[00:18:45] Malcom: Absolutely. Yeah, they, they, a hundred percent can yeah, like you hear about people slamming bass with limiters for that reason as well. We're just trying to lock it in and make our low end consistent and not disappear on certain notes. Once you hear [00:19:00] that, like it's kind of something, I think you have to train your ear to be listening for if you're new to the game of, of listening to low end, that you might not be noticing like the fluctuations of the fundamental of the bass guitar, for example. But once you're tuned into it, you'll start picking it up all over the place and be like, I gotta fix that.
[00:19:15] Benedikt: Oh, absolutely. Yeah. And that's actually called tricky, brought up there too. You gotta be very careful with it, but he can work if you really slam a base with, with eliminate or something like L one, like a really like. Not really transparent limiter, but some something that just makes it completely flat basically at one or the BX limiter or some simple limiter that you have, if you do that, you have to be careful because it can distort the low end really quickly, and then it gets smaller and stuff, but, and usually you lose a little bit of low end if you do that. But a cool trick can be too, like really. Wash it with a limiter like that. And then after you've done that you boost the low end with a very broad shelf for, so to bring the overall low end up again, and that can make it more consistent and you can still keep the low end in a way. It's [00:20:00] you gotta be careful because low end tends to distort a lot with cheap limiters like that. But, um, that's a pretty common trick that can help as well. And sometimes it works better than multi-bank compression because it's super quick. And the, the limiter is super quick and it really makes things super even.
[00:20:14] Malcom: Yeah, incredibly locked in for sure. I'm actually a big fan of, of doing that.
[00:20:19] Benedikt: Yeah, yeah, yeah, me too. I'm just saying, be careful and really listen for what you're doing, because the reason for the whole you know, in metal, we've talked about that as well. There's this technique where you split the base two into two different parts. So you're treating the low end and the top end separately. And the reason you do that is that you want to compress the low end without distorting it, but you want to distort the top end for all the grit and the. I'm just saying that because you don't want to distort the low end too much, because otherwise you could just throw distortion on the whole base track, but you don't want to do that because the low end tends to get smaller. If you do that and you want to keep the full, low end that is present in the DEI. For example, if you do that. And, uh, so we do that to not lose. Sent the whole signal, [00:21:00] including the low end into a limiter like that. And you go too far and you distorted because those limiters the store, the low end, then you might lose some of the weight in the fundamentals that you can't bring back after the fact. So I'm just saying that to be careful there, because you can easily destroy your base tone to.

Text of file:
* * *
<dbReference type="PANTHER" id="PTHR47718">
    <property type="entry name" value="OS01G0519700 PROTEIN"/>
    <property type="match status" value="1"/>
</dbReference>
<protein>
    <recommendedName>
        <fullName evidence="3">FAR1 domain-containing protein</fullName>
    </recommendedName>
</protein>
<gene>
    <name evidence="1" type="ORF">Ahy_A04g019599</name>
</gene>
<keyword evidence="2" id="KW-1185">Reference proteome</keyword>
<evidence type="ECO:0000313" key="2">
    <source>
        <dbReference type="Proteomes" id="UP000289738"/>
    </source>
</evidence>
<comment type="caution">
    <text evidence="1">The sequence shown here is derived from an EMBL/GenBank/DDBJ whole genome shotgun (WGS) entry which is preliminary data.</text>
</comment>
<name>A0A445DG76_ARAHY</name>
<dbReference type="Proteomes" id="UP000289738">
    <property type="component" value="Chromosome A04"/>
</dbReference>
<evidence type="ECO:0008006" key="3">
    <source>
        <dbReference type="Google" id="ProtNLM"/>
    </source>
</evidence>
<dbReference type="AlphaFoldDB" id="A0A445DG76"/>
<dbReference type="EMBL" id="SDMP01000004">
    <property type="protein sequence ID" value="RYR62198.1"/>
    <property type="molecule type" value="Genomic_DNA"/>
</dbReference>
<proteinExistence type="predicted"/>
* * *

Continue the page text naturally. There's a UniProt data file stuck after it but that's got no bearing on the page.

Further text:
[00:21:16] Malcom: Right. Yeah. we don't normally do this, but I'm going to give a teaser for our next episode. We're talking about how knowing too much can actually cause harm. Like you, you might think you've got like this, this technique that is the bee's knees, but it. It might not apply to what you're trying to do and, and stuff like that. Like at like, oh, splitting base, um, or, or the starting base makes it cut better. Like, but like it's do you need the low end to be distorted to, or, or vice versa? There's this is like A very good example of all these trends. Are are great and are the solution to the problem, but which, which one of these you go with is all based on your, uh, like it's all based on the material. So you have to [00:22:00] really think about it. You can't just be like, okay, I know that I can do this. You have to think which one is the right solution for this specific circumstance.
[00:22:08] Benedikt: A hundred percent. Yeah. All right. So the next thing on our list here is a manual approach. And I wonder, do you ever do that? Do you ever manually program middy to, to like, um, to get an octave below the base or to layer in additional base instrument below, below the base? Whatever is.